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Grampians National Park - photos

The Balconies photo
Reed Lookout photo
Cathedral Rock photo
Boroka Lookout photo
Grand Canyon photo
Mt Sturgeon photo
Serra Range photo
Mt Abrupt photo
Mt Mitchell View photo
Serra Range photo
Serra Range photo
Serra Range photo
Grand Canyon photo
Pyrenees View photo
Southern Grampians photo
Mt Abrupt photo
Mt Mitchell View photo
Lake Wartook photo
Sandstone photo
Serra Range photo
    

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About Grampians National Park

The Grampians is the third largest national park in Victoria Australia. It has a prestigious National Heritage listing for its outstanding landscape and cultural heritage in the form of aboriginal rock art. The Grampians are a geographically defined as a series of mountain ranges some 90 kilometres in length, reaching heights just over 1000 metres that rise ubruptly from the surrounding plain.

This mountain range is actually the beginning part of the Great Dividing Range which is Australia's biggest mountain range. It is also the fifth longest range in the world.

The Grampians are made of upthrust sandstone ridges and has valleys covered in woodlands with some beautiful waterfalls set amid the forest. In 1836, Major Thomas Mitchell named the Grampians after one of the main mountain ranges in the highlands of Scotland, He wrote that they, were:

a noble range of mountains, rising in the south to a stupendous height, and presenting as bold and picturesque an outline as a painter ever imagined.

The Grampians is a perfect location for sightseeing and experiencing the Australian wilderness. Activities here include: hiking, camping, swimming, fishing, and just admiring the scenery and wildlife. You can also try boating, fishing, or swimming in Lake Wartook. There are numerous waterfalls in the park which are easily accessible via a well developed track and road network.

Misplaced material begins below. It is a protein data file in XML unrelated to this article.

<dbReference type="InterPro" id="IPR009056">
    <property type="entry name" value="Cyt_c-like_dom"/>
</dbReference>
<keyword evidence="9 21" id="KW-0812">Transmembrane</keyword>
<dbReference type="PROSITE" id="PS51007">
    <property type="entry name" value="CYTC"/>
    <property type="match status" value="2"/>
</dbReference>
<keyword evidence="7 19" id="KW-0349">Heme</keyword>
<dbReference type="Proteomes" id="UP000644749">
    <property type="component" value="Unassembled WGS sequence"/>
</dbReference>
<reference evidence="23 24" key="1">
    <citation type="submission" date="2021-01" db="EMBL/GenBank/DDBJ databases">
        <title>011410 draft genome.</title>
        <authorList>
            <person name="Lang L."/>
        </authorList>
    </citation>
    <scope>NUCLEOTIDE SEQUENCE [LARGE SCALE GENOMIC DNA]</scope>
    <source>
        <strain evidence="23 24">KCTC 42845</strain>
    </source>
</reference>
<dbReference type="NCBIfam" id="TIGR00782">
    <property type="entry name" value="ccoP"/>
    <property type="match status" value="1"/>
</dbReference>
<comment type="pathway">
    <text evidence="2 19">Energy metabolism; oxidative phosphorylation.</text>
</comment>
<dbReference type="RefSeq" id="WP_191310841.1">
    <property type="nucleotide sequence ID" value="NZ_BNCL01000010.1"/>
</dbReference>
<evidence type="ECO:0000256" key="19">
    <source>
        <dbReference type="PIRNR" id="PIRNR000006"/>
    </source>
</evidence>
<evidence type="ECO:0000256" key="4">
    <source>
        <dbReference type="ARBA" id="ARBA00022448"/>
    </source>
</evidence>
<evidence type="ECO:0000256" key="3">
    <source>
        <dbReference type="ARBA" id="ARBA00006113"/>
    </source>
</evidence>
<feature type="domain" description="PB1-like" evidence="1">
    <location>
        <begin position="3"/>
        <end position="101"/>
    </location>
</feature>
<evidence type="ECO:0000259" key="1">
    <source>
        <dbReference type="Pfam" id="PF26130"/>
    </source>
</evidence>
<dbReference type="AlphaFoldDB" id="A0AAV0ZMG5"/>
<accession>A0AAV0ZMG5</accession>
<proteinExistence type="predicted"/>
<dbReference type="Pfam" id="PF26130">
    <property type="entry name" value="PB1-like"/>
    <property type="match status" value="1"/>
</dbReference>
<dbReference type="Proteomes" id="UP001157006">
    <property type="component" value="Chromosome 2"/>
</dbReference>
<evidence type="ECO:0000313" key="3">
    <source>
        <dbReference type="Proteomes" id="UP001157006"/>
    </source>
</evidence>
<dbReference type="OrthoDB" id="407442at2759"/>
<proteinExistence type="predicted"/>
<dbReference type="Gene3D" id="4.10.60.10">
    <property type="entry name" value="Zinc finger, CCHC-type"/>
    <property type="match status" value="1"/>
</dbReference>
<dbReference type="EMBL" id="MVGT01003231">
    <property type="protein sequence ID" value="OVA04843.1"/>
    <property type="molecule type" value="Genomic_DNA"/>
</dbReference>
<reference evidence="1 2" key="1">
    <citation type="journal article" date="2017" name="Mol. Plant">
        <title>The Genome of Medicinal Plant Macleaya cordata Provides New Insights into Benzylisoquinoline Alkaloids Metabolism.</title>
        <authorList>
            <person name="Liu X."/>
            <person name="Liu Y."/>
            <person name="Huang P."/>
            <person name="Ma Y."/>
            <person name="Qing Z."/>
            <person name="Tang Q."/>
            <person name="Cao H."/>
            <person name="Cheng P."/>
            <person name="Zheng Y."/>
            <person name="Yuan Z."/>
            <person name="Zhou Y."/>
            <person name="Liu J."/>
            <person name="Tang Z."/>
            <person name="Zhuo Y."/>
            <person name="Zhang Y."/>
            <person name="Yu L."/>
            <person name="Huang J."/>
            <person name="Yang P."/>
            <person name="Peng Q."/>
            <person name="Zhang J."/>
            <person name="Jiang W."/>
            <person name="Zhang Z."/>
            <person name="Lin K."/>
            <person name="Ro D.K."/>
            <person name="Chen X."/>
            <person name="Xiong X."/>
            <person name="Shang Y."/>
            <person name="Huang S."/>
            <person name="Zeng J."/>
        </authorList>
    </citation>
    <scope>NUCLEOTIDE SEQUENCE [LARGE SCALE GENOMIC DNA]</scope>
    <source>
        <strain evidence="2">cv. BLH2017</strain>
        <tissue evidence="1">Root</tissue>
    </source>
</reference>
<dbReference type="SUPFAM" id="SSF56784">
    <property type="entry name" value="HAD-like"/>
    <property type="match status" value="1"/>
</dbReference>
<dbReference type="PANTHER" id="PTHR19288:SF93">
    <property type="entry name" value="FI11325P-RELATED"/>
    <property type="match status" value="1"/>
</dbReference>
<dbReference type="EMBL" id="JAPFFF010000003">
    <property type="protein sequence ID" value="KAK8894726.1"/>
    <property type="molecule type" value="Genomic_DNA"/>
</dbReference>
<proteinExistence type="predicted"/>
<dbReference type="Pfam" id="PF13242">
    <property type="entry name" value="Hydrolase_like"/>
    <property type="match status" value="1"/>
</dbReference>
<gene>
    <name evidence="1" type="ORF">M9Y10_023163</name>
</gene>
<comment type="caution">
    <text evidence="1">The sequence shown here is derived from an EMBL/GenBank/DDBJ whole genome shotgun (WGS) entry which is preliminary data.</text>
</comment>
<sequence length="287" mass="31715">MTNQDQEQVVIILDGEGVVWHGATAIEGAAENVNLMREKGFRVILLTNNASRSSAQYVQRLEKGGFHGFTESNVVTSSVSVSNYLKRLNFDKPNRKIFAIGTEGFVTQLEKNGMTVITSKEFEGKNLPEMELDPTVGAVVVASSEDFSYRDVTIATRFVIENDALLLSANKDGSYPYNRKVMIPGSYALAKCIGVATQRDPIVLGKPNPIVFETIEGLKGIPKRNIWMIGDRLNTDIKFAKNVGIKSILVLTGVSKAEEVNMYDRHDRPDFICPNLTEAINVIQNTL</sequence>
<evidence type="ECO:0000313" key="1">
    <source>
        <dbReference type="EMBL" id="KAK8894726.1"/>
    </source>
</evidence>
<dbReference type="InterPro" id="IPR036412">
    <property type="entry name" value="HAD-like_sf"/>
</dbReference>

Rock climbing is popular here given the many sandstone ridges and cliffs in the park. The highest peak is Mount William at 1167 metres.

Grampians National Park is rich in flora and fauna. The area contains around 970 species of native plants, 100 species of bird, 35 types of mammal, 28 different reptiles, 20 amphibians and fish. Even the duck-billed platypus exists in the rivers and streams here. This species belongs to a unique and rare order of mammal called monotremes which lay eggs instead of giving birth to live young like marsupials. In Spring, the Grampians puts on a spectacular display of wildflowers.

More Photos

Cathedral Rock photo
Reed Lookout photo
Sandstone Hill photo
Boroka Lookout photo
Victoria Valley photo
Pyrenees View photo
Victoria Valley photo
Mt Mirchell View photo
Serra Range photo
Lake Bellfield photo
Baroka Lookout photo
Rock Formations photo
Jaws of Death photo
Reed Lookout photo
Lake Wartook photo
Grampians Road photo
Mt Sturgeon photo
Serra Range photo
Stony Creek photo
Grampians River photo
Mt Sturgeon photo
Serra Range photo
Victoria Valley photo
Rock Face photo
Mt Mitchell photo
Serra Range photo
Silent Street Grampians photo
Boroka Lookout photo
Grand Canyon Wall photo
Grand Canyon photo
Mt Mitchell photo
Boroka Lookout photo
Mt Mitchell View photo
Reed Lookout photo
Serra Range photo
Boroka Lookout photo
Victoria Valley photo
Grand Canyon photo
Reed Lookout photo
Pyrenees Region photo
The Balconies photo
Serra Range photo
Rock Face photo
Broken Falls photo

 

 

Author & photographer: David Johnson (Virtual Oceania). Providing a credit or link is appreciated.
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